Can't get enough of Ella Enchanted? Check out Levine's webpage, where she discusses why she made certain choices in the novel.
Scholastic's discussion guide has some thought-provoking questions about the book's plot.
Translations are usually provided in the novel, but this is a handy list of all the different languages in the novel (in case your edition of the book doesn't have a glossary at the end; the 2011 Harper version does).
It's pretty much a vegetable broth with ginger strips in place of the unicorn hair. Because apparently unicorns taste like ginger? We find this disturbing. But probably also good for colds.
With such a strong heroine, it should be obvious that this could be considered a feminist rewriting—sort of. This article tells us why.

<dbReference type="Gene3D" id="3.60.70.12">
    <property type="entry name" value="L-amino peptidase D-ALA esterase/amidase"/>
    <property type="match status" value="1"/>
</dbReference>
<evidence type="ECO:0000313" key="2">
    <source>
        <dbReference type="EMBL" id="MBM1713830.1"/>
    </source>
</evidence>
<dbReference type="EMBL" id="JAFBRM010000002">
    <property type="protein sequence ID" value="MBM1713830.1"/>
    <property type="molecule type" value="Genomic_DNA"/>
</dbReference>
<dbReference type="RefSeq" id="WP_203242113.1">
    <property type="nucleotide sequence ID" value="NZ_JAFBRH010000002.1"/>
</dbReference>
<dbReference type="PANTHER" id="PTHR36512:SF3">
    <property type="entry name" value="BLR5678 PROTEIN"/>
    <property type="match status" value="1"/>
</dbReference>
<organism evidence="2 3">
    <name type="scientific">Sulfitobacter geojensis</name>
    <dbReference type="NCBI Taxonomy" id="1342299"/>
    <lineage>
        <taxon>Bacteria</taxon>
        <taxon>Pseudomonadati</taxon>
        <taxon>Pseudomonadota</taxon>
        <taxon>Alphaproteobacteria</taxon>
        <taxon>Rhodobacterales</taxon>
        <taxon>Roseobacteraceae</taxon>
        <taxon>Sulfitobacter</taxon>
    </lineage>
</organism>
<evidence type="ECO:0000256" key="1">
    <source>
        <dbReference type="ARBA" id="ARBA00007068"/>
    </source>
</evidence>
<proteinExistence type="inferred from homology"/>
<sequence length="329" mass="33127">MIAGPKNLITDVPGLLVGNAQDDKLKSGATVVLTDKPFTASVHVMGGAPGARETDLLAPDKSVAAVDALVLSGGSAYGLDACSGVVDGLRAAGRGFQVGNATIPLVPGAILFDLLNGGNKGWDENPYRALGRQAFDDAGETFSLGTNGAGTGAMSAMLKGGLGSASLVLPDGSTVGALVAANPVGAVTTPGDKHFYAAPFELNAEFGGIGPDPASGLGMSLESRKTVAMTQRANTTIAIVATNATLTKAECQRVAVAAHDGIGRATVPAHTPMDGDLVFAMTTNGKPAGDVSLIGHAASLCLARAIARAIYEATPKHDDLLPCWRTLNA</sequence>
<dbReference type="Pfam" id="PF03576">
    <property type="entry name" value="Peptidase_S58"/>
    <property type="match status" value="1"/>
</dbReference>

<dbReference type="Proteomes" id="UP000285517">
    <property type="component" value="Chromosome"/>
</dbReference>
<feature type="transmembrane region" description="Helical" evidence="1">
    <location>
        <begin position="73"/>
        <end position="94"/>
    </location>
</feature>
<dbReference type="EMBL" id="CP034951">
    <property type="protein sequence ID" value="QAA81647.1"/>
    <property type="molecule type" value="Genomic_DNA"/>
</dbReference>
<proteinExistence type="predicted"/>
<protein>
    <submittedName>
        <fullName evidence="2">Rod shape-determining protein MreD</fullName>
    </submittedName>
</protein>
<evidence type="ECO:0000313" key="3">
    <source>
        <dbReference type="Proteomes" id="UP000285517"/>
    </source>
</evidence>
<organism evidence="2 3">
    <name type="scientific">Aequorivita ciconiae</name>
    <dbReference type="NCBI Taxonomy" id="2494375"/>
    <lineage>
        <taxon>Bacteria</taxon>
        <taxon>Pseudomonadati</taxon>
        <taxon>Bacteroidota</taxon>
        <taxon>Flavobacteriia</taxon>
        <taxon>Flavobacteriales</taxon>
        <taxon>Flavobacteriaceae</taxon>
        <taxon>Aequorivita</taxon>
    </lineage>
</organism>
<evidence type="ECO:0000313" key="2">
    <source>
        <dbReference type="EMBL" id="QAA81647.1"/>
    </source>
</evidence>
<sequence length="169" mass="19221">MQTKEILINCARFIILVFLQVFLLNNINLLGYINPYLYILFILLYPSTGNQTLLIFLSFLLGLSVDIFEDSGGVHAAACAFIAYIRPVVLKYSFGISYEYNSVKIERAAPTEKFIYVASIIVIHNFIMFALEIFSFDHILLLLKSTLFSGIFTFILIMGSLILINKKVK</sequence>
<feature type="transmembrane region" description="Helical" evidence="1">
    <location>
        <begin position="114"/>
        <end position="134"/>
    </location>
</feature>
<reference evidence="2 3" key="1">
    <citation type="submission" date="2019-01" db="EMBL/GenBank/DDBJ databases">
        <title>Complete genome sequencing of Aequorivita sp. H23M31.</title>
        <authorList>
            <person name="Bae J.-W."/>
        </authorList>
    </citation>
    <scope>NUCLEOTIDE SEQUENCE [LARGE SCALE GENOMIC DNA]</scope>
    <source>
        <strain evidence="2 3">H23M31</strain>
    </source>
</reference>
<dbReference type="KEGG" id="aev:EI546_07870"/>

Beginning with an overbearing bicycle-riding narrator, this sappy rendition of the novel changes A LOT. So much that we wanted to write a whole essay about it. If you can't help yourself, check it out. But don't say we didn't warn you.
The author of this review tells us precisely how Levine makes Ella Enchanted so special and different from the regular "Cinderella" story.
Don't say we didn't warn you.
It's at least interesting to hear the main actress's take on the script and stuff.
Curious how Ella looks in different languages? Click here.
Well, the movie didn't get everything wrong. Like casting a super-cute guy for the male lead.